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News Story
Updated: 02/16/2012 08:03:23AM

Braswell named Officer of the Year

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Photo from Florida Fraternal Order of Police

Polk Deputy Michael Braswell receives the 2011 Law Enforcement Officer of the Year award from Florida Attorney General Pam Bondi as Polk County Sheriff Grady Judd proudly watches.

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Attorney General Pam Bondi presented Polk County Sheriff’s Office Deputy Sheriff Michael Braswell the 2011 Law Enforcement Officer of the Year award at a ceremony Tuesday, Feb. 7, at the Florida State Capitol in Tallahassee.

Braswell, an 11-year veteran of PCSO, was previously awarded the statewide Florida State Lodge Fraternal Order of Police award in 2011 and was the Polk County Deputy Sheriff of the Year. He was also awarded the PCSO Medal of Honor and Purple Heart on May 24.

The awards were presented to Braswell for his courageous action during a shooting in the South Wabash area of unincorporated Polk County, just outside of Lakeland. Braswell’s partner that evening, Deputy Paul Fairbanks, also was awarded the PCSO Medal of Valor and Purple Heart.

On June 25, 2010, Braswell and Fairbanks were patrolling the South Wabash area due to recent gang-related problems in the area, PCSO Director of Communications Scott Wilder said. At about 2:30 a.m., both deputies checked out an unknown person who was riding a bicycle with no light on it at the intersection of Plateau Avenue and Josephine Street in Lakeland.

The man identified himself as Matthew Tutt and showed his identification, appearing to be cooperative. Braswell believed Tutt might have had drugs on him and asked for permission to search him. Tutt agreed. Braswell asked Tutt to move around the car to be searched. As Braswell was handing Tutt’s identification to Fairbanks, the stop took a tragic turn.

Tutt produced a handgun from around his waist and shot Fairbanks three times, gravely wounding him and rendering him unable to fight back. Tutt then turned the gun on Braswell as he continued to fire, the sheriff’s office reported. Braswell was struck twice in the chest, once in the buttocks and once in his gun hand from a distance of between five and six feet. He was able to draw his firearm and return fire on Tutt.

Both Braswell and Tutt fell to the ground from their injuries, a few feet apart from each other. Tutt had dropped his weapon close to his body during the gunfire exchange. As they were lying there, Tutt began to reach for his firearm, despite numerous warnings not to from Braswell. The suspect was persistent in reaching for his gun, Wilder related, and Braswell, though seriously wounded, took steady aim and shot and killed Tutt.

“Braswell demonstrated a remarkable ability to stay engaged in the fight given his severe injuries,” Wilder said. “He also showed an amazing capacity to maintain a fairly calm and clear voice on the radio.” Braswell gave updates on their conditions, location and the suspect.

Braswell’s demeanor after the shooting defines a hero, Wilder said. While awaiting treatment at Lakeland Regional Medical Center, he was constantly asking for updates about his partner, Fairbanks, who was in very serious condition. He never showed concern for himself. During an interview with detectives just about an hour after the event, all Braswell could do was praise the agency for its training, leadership and support.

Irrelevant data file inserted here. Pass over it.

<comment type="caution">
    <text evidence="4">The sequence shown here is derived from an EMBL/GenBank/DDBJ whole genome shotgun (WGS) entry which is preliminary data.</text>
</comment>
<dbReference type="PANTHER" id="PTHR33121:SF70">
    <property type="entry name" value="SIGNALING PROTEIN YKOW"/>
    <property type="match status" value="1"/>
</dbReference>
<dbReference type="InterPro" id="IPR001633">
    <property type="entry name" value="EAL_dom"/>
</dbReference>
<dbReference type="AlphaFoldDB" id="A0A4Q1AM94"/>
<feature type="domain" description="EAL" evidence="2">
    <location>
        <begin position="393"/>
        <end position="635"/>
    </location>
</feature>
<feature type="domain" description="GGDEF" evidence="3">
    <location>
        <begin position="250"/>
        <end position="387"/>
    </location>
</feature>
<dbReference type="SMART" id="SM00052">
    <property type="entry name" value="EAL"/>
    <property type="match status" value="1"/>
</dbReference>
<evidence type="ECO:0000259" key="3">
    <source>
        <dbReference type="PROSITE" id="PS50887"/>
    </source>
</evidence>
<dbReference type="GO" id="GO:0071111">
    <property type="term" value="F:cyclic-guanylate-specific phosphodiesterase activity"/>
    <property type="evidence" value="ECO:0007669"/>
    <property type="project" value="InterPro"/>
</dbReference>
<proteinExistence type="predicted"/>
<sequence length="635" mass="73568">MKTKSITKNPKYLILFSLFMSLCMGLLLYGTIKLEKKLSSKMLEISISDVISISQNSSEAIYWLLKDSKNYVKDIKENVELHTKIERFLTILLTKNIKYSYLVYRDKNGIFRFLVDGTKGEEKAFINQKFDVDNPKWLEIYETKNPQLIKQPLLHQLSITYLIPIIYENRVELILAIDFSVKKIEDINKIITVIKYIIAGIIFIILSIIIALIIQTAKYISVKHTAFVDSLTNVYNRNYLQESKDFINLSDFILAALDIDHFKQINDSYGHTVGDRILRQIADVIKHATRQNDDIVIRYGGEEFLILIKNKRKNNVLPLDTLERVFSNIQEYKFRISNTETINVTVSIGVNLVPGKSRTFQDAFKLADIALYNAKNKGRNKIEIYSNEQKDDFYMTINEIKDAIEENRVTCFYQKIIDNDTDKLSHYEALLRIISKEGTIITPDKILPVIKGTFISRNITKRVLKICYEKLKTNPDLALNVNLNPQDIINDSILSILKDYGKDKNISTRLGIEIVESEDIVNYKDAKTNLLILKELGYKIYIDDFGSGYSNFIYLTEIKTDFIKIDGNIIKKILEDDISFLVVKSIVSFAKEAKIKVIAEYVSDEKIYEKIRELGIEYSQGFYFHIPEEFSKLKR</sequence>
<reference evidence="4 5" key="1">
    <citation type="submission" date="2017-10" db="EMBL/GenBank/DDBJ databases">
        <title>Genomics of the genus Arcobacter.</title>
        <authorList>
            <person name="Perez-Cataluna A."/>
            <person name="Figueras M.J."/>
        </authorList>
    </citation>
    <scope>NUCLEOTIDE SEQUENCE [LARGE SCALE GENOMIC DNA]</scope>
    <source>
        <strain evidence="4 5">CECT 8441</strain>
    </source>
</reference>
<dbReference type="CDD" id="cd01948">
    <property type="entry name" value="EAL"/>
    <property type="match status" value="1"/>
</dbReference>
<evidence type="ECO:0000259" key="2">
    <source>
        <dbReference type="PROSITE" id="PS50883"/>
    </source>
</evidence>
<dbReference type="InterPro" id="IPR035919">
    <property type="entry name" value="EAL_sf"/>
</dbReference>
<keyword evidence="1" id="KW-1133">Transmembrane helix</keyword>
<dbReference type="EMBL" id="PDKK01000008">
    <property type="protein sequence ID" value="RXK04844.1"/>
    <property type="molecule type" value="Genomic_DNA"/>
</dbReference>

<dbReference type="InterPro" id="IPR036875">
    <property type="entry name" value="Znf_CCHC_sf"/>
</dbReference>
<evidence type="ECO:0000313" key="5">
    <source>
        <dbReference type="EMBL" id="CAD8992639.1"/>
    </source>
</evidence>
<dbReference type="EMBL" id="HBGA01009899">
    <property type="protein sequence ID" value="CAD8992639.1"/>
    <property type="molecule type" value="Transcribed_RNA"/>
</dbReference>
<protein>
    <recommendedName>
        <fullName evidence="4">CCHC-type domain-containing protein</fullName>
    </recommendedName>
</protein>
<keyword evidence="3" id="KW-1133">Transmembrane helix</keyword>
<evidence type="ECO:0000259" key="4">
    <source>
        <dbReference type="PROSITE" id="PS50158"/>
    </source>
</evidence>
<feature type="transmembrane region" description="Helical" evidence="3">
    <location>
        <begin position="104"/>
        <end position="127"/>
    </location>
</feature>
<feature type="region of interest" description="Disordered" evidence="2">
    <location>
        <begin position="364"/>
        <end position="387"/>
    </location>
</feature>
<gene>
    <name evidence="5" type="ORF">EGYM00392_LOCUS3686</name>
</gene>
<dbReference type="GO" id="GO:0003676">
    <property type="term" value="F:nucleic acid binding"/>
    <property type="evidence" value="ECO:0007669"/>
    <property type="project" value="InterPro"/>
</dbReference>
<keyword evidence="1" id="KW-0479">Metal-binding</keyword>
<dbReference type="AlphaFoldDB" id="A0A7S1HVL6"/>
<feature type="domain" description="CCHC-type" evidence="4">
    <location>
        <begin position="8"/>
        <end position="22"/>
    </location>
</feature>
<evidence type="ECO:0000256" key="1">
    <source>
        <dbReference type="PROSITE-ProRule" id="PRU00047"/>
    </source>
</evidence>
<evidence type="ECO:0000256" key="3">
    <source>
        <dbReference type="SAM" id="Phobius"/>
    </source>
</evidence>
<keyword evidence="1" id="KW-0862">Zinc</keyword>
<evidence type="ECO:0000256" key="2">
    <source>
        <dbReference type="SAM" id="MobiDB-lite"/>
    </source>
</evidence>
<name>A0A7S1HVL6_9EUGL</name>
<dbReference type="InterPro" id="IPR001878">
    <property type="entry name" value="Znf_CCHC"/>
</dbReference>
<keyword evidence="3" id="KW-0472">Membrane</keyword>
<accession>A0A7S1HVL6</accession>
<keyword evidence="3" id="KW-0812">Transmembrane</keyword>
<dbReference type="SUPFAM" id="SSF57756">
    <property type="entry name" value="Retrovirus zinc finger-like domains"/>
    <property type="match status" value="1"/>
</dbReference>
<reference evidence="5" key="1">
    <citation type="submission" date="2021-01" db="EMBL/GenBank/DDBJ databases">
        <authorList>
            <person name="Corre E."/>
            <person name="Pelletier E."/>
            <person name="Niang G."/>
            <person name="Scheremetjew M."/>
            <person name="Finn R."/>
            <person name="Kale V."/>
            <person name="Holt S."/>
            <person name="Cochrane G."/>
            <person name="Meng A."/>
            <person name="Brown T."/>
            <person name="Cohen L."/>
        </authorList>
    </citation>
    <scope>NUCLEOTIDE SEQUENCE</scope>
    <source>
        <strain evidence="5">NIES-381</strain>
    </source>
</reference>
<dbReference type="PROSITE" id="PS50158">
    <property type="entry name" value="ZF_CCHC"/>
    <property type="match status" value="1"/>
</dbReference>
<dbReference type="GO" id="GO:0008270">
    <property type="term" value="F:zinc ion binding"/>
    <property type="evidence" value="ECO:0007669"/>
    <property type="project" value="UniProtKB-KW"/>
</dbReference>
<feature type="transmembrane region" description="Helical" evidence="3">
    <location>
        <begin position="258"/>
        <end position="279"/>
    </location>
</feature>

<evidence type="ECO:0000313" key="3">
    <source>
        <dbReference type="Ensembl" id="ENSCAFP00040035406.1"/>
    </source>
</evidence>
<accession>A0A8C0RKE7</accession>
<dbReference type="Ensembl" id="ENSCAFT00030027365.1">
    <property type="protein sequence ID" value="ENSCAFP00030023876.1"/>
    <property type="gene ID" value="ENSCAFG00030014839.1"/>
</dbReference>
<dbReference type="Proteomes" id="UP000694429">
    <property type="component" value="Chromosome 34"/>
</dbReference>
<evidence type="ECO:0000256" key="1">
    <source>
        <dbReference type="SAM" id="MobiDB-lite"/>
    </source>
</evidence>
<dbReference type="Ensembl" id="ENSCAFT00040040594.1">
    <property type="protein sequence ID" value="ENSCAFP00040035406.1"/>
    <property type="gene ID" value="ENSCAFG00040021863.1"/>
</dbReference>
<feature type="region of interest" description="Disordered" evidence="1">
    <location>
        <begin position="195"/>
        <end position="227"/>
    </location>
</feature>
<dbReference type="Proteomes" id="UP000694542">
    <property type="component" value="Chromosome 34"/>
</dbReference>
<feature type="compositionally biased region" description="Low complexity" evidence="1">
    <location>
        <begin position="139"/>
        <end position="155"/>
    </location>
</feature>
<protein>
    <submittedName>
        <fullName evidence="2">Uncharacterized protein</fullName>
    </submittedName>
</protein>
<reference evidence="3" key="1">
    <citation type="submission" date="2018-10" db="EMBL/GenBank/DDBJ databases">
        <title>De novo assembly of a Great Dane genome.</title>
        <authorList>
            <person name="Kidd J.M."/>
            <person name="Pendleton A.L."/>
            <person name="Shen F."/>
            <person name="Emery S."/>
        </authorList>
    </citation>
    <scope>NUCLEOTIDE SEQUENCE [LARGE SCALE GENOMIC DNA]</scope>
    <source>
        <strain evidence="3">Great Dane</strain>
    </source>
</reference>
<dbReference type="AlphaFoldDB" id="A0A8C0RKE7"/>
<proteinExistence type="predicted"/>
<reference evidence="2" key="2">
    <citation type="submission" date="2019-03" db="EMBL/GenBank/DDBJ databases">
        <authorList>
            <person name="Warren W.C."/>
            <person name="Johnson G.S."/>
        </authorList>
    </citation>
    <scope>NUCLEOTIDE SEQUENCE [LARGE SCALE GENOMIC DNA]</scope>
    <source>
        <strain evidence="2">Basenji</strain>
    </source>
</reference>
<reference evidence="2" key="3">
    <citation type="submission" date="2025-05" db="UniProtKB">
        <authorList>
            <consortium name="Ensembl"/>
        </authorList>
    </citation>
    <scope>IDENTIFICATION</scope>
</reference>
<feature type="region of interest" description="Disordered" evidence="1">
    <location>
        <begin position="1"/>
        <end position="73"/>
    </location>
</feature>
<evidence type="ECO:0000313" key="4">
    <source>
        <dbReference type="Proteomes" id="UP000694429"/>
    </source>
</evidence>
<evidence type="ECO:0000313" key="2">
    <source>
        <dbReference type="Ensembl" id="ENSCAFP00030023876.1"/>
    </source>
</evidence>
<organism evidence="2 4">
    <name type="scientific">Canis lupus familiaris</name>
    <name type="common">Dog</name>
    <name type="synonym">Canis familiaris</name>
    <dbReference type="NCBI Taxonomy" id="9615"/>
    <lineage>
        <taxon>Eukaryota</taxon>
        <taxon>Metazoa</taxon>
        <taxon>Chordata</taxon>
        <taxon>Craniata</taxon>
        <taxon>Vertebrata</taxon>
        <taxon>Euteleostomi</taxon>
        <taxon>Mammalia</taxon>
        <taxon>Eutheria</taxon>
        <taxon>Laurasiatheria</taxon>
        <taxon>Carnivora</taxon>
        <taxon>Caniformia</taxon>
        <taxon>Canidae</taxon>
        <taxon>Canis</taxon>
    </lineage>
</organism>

Some law enforcement officers might have given up after being shot. Braswell reacted assertively based on his training and he relied on his strength and will to live, Wilder said. Undoubtedly, his actions saved not only his life, but also the life of his partner, Wilder noted.

Both deputies survived their injuries though it has been a long road to recovery. Fairbanks has had an especially tough road involving multiple surgeries and ongoing painful physical therapy, Wilder said. But his drive to overcome adversity, his personal strength, and his sense of humor caused his fellow deputies and friends to admire and respect him even more.

Each of the 10 nominees for the Attorney General’s award had previously been recognized as an “Officer of the Year” by a Florida law enforcement agency or organization that sponsors such a statewide award. Braswell was nominated by virtue of his selection by the Fraternal Order of Police, Florida Lodge. A selection committee appointed by the Attorney General considered the nominees from state agencies and organizations including the Florida Sheriff’s Association, the Florida Police Chiefs Association, the State Law Enforcement Chiefs Association, the Florida Gang Investigators Association and the Florida Retail Federation.

The other 2011 nominees were:

Detective Scott Frantz, Daytona Beach Police Department; Officer Ernest Goram, Tallahassee PD; Deputy Sheriff Con Kelley, Clay County Sheriff’s Office; Officer Duane North, Florida Fish and Wildlife Conservation Commission; Special Agent Thomas Roper, Florida Department of Law Enforcement; Master Corporal Cale Stevens, Florida Highway Patrol; Officer Christopher Troedson, Florida Department of Environmental Protection; Investigator Daniel Williamson, Office of Agriculture Law Enforcement, Department of Agriculture and Consumer Services; Detective Neil Zierden, State Fire Marshal’s Office.


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